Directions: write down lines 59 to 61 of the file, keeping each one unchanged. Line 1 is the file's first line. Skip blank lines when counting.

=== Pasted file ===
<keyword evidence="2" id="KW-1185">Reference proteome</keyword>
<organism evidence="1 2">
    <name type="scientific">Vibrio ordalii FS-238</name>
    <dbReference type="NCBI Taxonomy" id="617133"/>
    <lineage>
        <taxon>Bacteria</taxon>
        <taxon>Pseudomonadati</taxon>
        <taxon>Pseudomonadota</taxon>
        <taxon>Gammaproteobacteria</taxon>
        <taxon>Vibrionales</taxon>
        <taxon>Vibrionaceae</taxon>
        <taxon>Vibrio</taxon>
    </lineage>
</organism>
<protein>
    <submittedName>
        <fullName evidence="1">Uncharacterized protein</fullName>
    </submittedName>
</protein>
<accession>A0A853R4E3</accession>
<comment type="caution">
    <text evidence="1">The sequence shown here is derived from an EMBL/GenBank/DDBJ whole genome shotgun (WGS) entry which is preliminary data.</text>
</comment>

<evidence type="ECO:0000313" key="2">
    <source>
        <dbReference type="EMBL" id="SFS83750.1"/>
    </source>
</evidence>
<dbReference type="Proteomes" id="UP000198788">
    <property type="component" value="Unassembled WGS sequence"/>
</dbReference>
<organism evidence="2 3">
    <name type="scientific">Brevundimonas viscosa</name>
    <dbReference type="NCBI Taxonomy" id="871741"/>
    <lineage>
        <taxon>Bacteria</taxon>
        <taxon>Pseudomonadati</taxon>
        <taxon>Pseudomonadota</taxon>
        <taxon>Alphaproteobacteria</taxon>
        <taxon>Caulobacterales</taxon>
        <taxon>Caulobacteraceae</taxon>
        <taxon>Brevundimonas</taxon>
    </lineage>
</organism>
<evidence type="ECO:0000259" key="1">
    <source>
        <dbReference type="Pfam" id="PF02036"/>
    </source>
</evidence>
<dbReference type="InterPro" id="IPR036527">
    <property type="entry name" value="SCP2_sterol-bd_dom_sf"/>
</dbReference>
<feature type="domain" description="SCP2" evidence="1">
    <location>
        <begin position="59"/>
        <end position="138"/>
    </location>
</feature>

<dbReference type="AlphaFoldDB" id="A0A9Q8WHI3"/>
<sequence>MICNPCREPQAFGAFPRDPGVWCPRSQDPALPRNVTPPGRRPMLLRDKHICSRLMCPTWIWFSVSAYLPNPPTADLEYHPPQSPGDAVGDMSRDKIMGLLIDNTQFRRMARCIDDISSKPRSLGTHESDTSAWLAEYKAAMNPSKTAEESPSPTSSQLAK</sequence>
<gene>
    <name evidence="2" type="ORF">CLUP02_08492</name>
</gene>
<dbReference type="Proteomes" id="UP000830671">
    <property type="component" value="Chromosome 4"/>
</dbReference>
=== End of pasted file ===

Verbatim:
<dbReference type="AlphaFoldDB" id="A0A9Q8WHI3"/>
<sequence>MICNPCREPQAFGAFPRDPGVWCPRSQDPALPRNVTPPGRRPMLLRDKHICSRLMCPTWIWFSVSAYLPNPPTADLEYHPPQSPGDAVGDMSRDKIMGLLIDNTQFRRMARCIDDISSKPRSLGTHESDTSAWLAEYKAAMNPSKTAEESPSPTSSQLAK</sequence>
<gene>